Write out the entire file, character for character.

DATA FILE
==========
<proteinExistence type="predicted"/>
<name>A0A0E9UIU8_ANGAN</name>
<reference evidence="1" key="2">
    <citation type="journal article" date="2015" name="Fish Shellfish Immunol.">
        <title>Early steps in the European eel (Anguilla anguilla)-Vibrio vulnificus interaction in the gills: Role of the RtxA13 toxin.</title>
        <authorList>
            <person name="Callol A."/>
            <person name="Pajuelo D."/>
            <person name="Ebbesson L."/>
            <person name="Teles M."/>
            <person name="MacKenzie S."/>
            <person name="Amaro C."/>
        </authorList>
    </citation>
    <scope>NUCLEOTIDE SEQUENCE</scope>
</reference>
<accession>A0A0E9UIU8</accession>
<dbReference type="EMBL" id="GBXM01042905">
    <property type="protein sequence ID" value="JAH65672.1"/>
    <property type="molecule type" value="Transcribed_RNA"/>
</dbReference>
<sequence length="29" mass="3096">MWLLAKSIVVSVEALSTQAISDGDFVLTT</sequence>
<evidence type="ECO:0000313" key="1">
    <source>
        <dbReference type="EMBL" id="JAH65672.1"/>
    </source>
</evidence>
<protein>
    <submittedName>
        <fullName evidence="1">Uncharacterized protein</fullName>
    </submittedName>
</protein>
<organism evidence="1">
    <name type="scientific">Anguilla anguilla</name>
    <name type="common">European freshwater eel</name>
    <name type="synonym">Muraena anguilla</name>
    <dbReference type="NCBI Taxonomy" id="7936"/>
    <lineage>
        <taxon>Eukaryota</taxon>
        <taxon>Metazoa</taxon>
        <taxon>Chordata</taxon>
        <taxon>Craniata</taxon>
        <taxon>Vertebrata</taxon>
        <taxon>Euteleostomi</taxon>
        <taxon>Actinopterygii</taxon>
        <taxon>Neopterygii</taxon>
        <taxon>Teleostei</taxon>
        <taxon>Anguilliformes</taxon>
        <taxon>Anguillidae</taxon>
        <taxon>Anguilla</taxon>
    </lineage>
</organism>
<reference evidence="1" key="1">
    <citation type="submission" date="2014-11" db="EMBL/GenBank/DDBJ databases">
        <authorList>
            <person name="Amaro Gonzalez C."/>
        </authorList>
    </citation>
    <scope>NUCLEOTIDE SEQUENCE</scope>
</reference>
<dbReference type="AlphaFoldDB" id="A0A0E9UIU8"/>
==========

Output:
<proteinExistence type="predicted"/>
<name>A0A0E9UIU8_ANGAN</name>
<reference evidence="1" key="2">
    <citation type="journal article" date="2015" name="Fish Shellfish Immunol.">
        <title>Early steps in the European eel (Anguilla anguilla)-Vibrio vulnificus interaction in the gills: Role of the RtxA13 toxin.</title>
        <authorList>
            <person name="Callol A."/>
            <person name="Pajuelo D."/>
            <person name="Ebbesson L."/>
            <person name="Teles M."/>
            <person name="MacKenzie S."/>
            <person name="Amaro C."/>
        </authorList>
    </citation>
    <scope>NUCLEOTIDE SEQUENCE</scope>
</reference>
<accession>A0A0E9UIU8</accession>
<dbReference type="EMBL" id="GBXM01042905">
    <property type="protein sequence ID" value="JAH65672.1"/>
    <property type="molecule type" value="Transcribed_RNA"/>
</dbReference>
<sequence length="29" mass="3096">MWLLAKSIVVSVEALSTQAISDGDFVLTT</sequence>
<evidence type="ECO:0000313" key="1">
    <source>
        <dbReference type="EMBL" id="JAH65672.1"/>
    </source>
</evidence>
<protein>
    <submittedName>
        <fullName evidence="1">Uncharacterized protein</fullName>
    </submittedName>
</protein>
<organism evidence="1">
    <name type="scientific">Anguilla anguilla</name>
    <name type="common">European freshwater eel</name>
    <name type="synonym">Muraena anguilla</name>
    <dbReference type="NCBI Taxonomy" id="7936"/>
    <lineage>
        <taxon>Eukaryota</taxon>
        <taxon>Metazoa</taxon>
        <taxon>Chordata</taxon>
        <taxon>Craniata</taxon>
        <taxon>Vertebrata</taxon>
        <taxon>Euteleostomi</taxon>
        <taxon>Actinopterygii</taxon>
        <taxon>Neopterygii</taxon>
        <taxon>Teleostei</taxon>
        <taxon>Anguilliformes</taxon>
        <taxon>Anguillidae</taxon>
        <taxon>Anguilla</taxon>
    </lineage>
</organism>
<reference evidence="1" key="1">
    <citation type="submission" date="2014-11" db="EMBL/GenBank/DDBJ databases">
        <authorList>
            <person name="Amaro Gonzalez C."/>
        </authorList>
    </citation>
    <scope>NUCLEOTIDE SEQUENCE</scope>
</reference>
<dbReference type="AlphaFoldDB" id="A0A0E9UIU8"/>